168 Dover v Fox

The Court of Chivalry 1634-1640.

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Henry Carey, Earl of Dover v Humphrey Fox of London, merchant

November 1638 - February 1639


Dover complained that his name had been abused by Fox, a London merchant, at the Red Lion tavern in Putney on 24 September 1638. Fox had got into an argument with a waterman, Randall Minshawe, over getting a ride downstream to London and had ended up, allegedly, insulting the blue coat with a swan on the sleeve which the waterman wore as a servant to Dover. On Fox's version of events he had said, 'You fellow with the goose on sleeve, you are too saucy and peremptorie', without realising that the coat was Dover's livery. When the waterman pointed this out, Fox immediately declared that 'my lord of Dover was an honourable man and that he honored him.' According to Dover's counsel, Fox had said, 'Whose foole's coate doest thou wear, or what foole gave you that goose?'; and, because a waterman's coat was presumed to be his master's livery, this amounted to defaming the Earl. Fox called on a string of high powered witnesses to support his story, including Sir Thomas Bludder, Robert Holborne and Arthur Trevor, counsellors at law, and Mr Wood, minister. Dover's libel was supported by Minshawe and other watermen; but, in spite of this, Dover won the case. No sentence survives, but on 26 February 1639, with Arundel himself presiding, the court's proceedings record that Dr Duck 'porrected' (put forward) the sentence sought by Dover, which was a £200 fine to the king, 200 marks damages to Dover (£200 according to Edward Rossingham) and £20 for expenses. Rossingham reported this as an example of the court's severity and Edward Hyde highlighted the case in his speech to the Short Parliament on 18 April 1640, as an example of the court's arbitrary proceedings. The case also suggests that the London watermen understood very well how to use the court to protect their interests.

Plaintiff's case

14/2i, Defence interrogatories

1. The witnesses were warned of the penalty for perjury and bearing false witness.

2. Did they live of their own or were they dependent upon another? How much were they worth in goods with their debts paid? How much were they taxed in the last assessment?

3. Was the witness a household servant, retainer or relative to either of the parties? To whom would they give the victory if it were within their power?

4. Had they been compelled to attend? How much had they received or what did they expect to receive for their testimony?

5. Had there been any discord or controversy between the witnesses?

6. Had they talked with anyone about this cause or been instructed how to testify? If so by whom?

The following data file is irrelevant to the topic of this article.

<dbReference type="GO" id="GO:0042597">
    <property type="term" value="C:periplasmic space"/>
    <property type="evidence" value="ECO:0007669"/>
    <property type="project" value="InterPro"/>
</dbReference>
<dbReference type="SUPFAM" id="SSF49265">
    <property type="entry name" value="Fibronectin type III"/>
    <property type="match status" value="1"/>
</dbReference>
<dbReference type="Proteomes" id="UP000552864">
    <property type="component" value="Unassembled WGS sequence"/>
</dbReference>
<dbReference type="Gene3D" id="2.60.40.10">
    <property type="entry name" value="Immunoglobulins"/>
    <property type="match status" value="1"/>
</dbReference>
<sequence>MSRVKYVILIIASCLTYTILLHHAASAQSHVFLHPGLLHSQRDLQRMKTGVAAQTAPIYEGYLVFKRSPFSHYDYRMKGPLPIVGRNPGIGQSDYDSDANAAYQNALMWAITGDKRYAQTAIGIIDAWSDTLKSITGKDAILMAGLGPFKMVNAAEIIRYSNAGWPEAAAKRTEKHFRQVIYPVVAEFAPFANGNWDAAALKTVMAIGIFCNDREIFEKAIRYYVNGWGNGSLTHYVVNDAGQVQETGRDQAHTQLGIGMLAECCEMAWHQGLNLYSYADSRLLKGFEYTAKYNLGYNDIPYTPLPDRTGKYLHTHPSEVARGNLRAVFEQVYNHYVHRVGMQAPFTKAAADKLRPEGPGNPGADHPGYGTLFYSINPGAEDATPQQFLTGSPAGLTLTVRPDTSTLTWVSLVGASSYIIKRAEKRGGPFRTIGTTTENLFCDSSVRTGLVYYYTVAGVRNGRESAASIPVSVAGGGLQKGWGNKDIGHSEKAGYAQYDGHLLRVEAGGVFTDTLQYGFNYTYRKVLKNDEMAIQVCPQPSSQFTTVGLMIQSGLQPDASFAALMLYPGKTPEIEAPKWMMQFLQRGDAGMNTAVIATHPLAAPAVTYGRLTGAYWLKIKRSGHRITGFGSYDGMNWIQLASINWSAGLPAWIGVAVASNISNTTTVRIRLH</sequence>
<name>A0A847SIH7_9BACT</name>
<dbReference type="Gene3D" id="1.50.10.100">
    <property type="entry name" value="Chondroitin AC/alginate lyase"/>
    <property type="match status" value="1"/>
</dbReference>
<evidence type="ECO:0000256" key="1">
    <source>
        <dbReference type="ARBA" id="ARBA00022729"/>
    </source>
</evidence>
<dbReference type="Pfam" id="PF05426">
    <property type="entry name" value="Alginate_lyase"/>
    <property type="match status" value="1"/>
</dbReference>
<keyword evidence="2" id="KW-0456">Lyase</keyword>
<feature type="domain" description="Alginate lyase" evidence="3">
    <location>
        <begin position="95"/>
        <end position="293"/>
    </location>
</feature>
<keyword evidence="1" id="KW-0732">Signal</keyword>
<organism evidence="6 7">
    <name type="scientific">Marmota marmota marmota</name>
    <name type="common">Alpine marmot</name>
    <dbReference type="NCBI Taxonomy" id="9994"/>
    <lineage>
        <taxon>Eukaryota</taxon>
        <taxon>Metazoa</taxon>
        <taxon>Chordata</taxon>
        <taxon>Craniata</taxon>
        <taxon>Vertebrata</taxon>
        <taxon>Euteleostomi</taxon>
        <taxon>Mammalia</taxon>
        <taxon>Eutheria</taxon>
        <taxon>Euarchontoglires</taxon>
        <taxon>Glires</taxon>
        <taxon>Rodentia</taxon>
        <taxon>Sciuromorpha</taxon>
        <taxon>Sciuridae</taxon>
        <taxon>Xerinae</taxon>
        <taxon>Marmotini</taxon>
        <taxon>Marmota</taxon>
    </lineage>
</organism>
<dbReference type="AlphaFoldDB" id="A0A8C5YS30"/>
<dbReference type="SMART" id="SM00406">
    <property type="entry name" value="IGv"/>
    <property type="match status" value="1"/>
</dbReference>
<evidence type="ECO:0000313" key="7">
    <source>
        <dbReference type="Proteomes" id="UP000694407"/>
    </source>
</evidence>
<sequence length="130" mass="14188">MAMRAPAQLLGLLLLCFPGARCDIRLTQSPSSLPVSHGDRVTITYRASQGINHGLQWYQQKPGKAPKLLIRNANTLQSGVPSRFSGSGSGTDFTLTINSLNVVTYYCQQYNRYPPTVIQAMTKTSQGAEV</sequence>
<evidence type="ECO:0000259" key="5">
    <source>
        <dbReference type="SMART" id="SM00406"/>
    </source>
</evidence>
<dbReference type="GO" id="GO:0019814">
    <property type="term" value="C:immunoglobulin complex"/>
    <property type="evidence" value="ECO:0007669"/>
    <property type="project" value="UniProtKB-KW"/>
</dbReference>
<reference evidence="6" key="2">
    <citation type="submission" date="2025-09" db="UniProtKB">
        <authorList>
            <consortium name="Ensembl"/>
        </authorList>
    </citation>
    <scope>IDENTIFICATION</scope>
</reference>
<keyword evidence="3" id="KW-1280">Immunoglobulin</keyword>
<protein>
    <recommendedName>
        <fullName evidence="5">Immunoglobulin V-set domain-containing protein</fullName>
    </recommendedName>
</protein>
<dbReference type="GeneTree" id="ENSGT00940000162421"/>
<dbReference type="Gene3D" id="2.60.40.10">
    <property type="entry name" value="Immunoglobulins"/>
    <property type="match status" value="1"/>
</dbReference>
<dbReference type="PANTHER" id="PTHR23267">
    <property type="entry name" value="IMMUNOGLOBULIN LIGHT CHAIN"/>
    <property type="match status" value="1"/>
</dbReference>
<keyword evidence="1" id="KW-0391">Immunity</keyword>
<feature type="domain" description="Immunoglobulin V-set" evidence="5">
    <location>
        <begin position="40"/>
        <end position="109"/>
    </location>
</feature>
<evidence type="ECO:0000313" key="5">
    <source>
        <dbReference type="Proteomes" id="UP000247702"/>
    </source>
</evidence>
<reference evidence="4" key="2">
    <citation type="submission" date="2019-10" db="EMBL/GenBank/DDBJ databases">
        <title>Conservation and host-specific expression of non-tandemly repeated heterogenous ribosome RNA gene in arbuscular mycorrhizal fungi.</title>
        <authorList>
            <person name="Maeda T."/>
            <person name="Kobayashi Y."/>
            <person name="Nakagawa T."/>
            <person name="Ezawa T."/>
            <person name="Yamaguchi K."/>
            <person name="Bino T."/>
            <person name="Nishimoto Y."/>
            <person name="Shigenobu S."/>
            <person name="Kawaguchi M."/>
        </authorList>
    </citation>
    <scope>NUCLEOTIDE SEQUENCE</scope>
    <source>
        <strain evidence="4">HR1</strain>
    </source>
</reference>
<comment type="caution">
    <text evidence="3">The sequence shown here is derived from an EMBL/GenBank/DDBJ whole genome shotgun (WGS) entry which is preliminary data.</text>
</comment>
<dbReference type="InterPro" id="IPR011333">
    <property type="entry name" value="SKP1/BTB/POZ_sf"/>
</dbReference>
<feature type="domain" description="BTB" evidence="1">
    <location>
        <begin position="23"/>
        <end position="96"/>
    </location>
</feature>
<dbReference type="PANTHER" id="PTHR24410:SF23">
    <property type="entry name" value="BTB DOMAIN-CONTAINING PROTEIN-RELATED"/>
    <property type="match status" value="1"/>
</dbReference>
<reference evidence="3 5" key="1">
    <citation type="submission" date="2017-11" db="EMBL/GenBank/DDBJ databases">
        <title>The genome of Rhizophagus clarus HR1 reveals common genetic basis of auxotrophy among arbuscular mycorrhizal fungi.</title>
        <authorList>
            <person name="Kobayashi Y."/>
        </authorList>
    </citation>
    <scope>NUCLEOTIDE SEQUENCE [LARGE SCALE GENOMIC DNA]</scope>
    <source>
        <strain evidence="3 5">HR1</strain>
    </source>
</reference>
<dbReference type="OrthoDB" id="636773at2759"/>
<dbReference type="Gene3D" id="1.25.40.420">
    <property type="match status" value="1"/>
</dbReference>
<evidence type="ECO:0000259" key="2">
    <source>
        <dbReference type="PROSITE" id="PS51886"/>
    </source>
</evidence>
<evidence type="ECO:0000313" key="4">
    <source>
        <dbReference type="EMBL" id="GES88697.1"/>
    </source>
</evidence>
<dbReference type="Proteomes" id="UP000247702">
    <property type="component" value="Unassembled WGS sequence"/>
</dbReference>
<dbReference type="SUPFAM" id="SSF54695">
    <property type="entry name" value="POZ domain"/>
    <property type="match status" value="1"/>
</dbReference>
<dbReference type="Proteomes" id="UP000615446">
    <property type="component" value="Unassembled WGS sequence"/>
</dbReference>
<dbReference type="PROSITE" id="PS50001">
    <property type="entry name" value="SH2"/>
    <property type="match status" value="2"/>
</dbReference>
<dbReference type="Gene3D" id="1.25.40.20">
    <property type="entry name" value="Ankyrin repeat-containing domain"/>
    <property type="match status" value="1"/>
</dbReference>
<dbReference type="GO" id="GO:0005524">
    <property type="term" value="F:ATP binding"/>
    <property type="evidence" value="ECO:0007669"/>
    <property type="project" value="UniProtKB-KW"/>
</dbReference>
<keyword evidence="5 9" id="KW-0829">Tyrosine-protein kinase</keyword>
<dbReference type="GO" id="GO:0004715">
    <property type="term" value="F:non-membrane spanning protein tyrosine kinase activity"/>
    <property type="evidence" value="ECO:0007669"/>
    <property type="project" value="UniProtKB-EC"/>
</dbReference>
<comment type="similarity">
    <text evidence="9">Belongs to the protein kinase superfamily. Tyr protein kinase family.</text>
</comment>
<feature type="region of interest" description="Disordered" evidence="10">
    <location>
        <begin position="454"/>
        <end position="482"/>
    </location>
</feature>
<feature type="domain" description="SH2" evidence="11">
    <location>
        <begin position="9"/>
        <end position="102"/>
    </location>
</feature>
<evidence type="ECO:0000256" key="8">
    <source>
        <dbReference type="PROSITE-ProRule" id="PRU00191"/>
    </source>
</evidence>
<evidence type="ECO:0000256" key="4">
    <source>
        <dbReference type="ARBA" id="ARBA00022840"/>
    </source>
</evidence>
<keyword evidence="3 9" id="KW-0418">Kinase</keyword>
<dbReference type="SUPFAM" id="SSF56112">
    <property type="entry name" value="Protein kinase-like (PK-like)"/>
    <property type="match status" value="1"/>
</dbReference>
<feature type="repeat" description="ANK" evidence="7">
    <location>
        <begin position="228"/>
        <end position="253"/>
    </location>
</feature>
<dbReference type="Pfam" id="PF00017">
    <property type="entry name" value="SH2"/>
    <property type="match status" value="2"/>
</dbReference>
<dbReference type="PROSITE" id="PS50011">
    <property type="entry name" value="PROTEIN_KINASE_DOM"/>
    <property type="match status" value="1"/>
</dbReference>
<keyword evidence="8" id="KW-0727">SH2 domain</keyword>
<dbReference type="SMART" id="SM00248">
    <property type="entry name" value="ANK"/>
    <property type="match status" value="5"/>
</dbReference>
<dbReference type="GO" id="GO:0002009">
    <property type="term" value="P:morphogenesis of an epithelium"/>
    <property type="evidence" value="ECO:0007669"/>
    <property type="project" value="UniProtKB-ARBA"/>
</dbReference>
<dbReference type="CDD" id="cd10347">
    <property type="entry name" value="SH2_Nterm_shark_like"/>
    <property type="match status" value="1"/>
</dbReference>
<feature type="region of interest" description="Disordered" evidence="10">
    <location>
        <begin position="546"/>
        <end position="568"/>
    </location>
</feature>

7. Was he 'present at the beginning of the difference betweene Mr Fox and Randall Minshawe'; and for 'how long was he there; and what occasion had he to be present; and what persons were then and there present'?

8. Did he 'conceave the words that were spoken by Mr Fox to Minshaw was spoken in any way in spleene to disparage or disgrace my Lord of Dover, himself, his coate of armes or crest. And whether he doth know or believe, that Mr Fox did know the Lord of Dover's armes or crest, or that Minshawe was the Lord of Dover's servant, or whether the words were not spoken onely in answeare to the crosse and evill language of Minshawe given to Mr Fox?

9. 'Did not Mr Fox soe soone as Minshaw told him that he was my Lord of Dover's servant reply that my Lord of Dover was an honourable man or that he honoured him; and was not Minshawe then and there rebuked, by Mr Fox and also by some other gentlemen, then and there present, for making such false interpretation and construction of the words then spoken by Mr Fox.'

Introduced on 30 November 1638.

Signed by Thomas Exton.

Defendant's case

10/12/11, Defence [badly damaged document]

1-3. Damaged.

4. At the time and place of the speaking of the pretended words in the libel, Humphrey Fox was in an upper room of a tavern in Putney which overlooked the street. There were present with Fox 'divers gentlemen of good quality and fashion, namely Sir Thomas Bludder, knight, Thomas Gray, esquire, cupbearer to his majesty, Robert Hoborne, Arthur Treavor, Counselors at Law, Clement Pattison, esquire, Richard Fanshawe, gentleman, Mr South, servant to the Lord Treasurer, Mr Wood, minister, and others.' Fox looked out of the window and 'a waterman in a blue coat, cognizance upon his sleeve, whom Humphrey Fox knew not neither yet knows, told him that if he was for London there was at that time a boat going down'. But Fox was informed the boat was crowded so he refused to go in it.

5. The waterman 'was then drunk and railed at Humphrey Fox and gave him much abusive language because he refused to goe.'

6. Duly provoked, Fox called to the waterman 'you fellow with the goose on your sleeve you are too saucy and peremptorie'. The waterman answered that it was not a goose but a swan. Fox replied that waterman 'would prove himselfe a goose by his carriage', and told him 'he was a saucy foole'. The waterman replied 'he was no foole and was my lord of Dover's servant and woare his coate; and did further suggest that Humphrey Fox had called his coate a foole's coate.'